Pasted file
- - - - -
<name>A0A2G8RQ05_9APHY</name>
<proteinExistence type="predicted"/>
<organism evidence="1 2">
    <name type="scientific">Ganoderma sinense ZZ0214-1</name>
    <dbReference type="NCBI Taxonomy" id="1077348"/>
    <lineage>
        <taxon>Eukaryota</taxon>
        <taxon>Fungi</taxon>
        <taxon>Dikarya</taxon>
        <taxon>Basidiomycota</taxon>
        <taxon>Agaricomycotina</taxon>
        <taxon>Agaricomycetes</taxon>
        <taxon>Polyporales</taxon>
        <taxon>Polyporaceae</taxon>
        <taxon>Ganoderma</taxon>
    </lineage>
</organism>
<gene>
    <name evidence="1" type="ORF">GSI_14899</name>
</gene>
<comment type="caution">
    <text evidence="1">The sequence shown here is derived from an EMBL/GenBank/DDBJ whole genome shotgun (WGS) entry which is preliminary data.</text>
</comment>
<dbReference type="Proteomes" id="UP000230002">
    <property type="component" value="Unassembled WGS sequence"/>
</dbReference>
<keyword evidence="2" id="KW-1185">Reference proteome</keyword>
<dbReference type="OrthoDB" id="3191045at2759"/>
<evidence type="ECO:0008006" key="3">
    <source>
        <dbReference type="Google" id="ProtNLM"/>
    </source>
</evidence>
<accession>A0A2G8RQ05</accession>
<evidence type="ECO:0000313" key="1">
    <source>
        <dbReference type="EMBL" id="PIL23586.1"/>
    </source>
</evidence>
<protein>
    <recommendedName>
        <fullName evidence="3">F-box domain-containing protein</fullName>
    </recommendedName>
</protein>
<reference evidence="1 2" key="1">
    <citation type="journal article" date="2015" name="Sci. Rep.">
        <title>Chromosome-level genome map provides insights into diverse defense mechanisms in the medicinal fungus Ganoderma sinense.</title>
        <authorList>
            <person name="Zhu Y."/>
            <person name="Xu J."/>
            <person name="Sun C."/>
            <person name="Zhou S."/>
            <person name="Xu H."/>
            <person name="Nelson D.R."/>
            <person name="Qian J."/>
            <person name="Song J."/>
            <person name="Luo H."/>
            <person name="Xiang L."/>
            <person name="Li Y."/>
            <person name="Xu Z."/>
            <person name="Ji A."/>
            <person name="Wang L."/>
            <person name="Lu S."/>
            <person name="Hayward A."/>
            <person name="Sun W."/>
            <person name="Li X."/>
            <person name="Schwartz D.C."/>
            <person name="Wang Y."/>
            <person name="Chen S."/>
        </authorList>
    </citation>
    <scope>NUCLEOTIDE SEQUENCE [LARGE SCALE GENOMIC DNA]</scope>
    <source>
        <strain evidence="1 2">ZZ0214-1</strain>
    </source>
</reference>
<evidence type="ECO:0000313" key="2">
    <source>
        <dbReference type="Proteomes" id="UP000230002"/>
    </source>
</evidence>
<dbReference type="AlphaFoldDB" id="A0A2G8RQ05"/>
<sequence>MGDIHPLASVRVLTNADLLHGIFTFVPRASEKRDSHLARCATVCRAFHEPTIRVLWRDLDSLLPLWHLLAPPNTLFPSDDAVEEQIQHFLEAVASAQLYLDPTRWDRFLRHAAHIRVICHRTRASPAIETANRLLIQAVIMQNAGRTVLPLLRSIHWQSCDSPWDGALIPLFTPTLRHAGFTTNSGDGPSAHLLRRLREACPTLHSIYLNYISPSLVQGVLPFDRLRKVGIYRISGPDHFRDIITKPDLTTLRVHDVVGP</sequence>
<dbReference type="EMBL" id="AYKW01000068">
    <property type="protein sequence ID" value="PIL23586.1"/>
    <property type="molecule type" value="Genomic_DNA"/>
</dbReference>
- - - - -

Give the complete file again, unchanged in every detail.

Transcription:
<name>A0A2G8RQ05_9APHY</name>
<proteinExistence type="predicted"/>
<organism evidence="1 2">
    <name type="scientific">Ganoderma sinense ZZ0214-1</name>
    <dbReference type="NCBI Taxonomy" id="1077348"/>
    <lineage>
        <taxon>Eukaryota</taxon>
        <taxon>Fungi</taxon>
        <taxon>Dikarya</taxon>
        <taxon>Basidiomycota</taxon>
        <taxon>Agaricomycotina</taxon>
        <taxon>Agaricomycetes</taxon>
        <taxon>Polyporales</taxon>
        <taxon>Polyporaceae</taxon>
        <taxon>Ganoderma</taxon>
    </lineage>
</organism>
<gene>
    <name evidence="1" type="ORF">GSI_14899</name>
</gene>
<comment type="caution">
    <text evidence="1">The sequence shown here is derived from an EMBL/GenBank/DDBJ whole genome shotgun (WGS) entry which is preliminary data.</text>
</comment>
<dbReference type="Proteomes" id="UP000230002">
    <property type="component" value="Unassembled WGS sequence"/>
</dbReference>
<keyword evidence="2" id="KW-1185">Reference proteome</keyword>
<dbReference type="OrthoDB" id="3191045at2759"/>
<evidence type="ECO:0008006" key="3">
    <source>
        <dbReference type="Google" id="ProtNLM"/>
    </source>
</evidence>
<accession>A0A2G8RQ05</accession>
<evidence type="ECO:0000313" key="1">
    <source>
        <dbReference type="EMBL" id="PIL23586.1"/>
    </source>
</evidence>
<protein>
    <recommendedName>
        <fullName evidence="3">F-box domain-containing protein</fullName>
    </recommendedName>
</protein>
<reference evidence="1 2" key="1">
    <citation type="journal article" date="2015" name="Sci. Rep.">
        <title>Chromosome-level genome map provides insights into diverse defense mechanisms in the medicinal fungus Ganoderma sinense.</title>
        <authorList>
            <person name="Zhu Y."/>
            <person name="Xu J."/>
            <person name="Sun C."/>
            <person name="Zhou S."/>
            <person name="Xu H."/>
            <person name="Nelson D.R."/>
            <person name="Qian J."/>
            <person name="Song J."/>
            <person name="Luo H."/>
            <person name="Xiang L."/>
            <person name="Li Y."/>
            <person name="Xu Z."/>
            <person name="Ji A."/>
            <person name="Wang L."/>
            <person name="Lu S."/>
            <person name="Hayward A."/>
            <person name="Sun W."/>
            <person name="Li X."/>
            <person name="Schwartz D.C."/>
            <person name="Wang Y."/>
            <person name="Chen S."/>
        </authorList>
    </citation>
    <scope>NUCLEOTIDE SEQUENCE [LARGE SCALE GENOMIC DNA]</scope>
    <source>
        <strain evidence="1 2">ZZ0214-1</strain>
    </source>
</reference>
<evidence type="ECO:0000313" key="2">
    <source>
        <dbReference type="Proteomes" id="UP000230002"/>
    </source>
</evidence>
<dbReference type="AlphaFoldDB" id="A0A2G8RQ05"/>
<sequence>MGDIHPLASVRVLTNADLLHGIFTFVPRASEKRDSHLARCATVCRAFHEPTIRVLWRDLDSLLPLWHLLAPPNTLFPSDDAVEEQIQHFLEAVASAQLYLDPTRWDRFLRHAAHIRVICHRTRASPAIETANRLLIQAVIMQNAGRTVLPLLRSIHWQSCDSPWDGALIPLFTPTLRHAGFTTNSGDGPSAHLLRRLREACPTLHSIYLNYISPSLVQGVLPFDRLRKVGIYRISGPDHFRDIITKPDLTTLRVHDVVGP</sequence>
<dbReference type="EMBL" id="AYKW01000068">
    <property type="protein sequence ID" value="PIL23586.1"/>
    <property type="molecule type" value="Genomic_DNA"/>
</dbReference>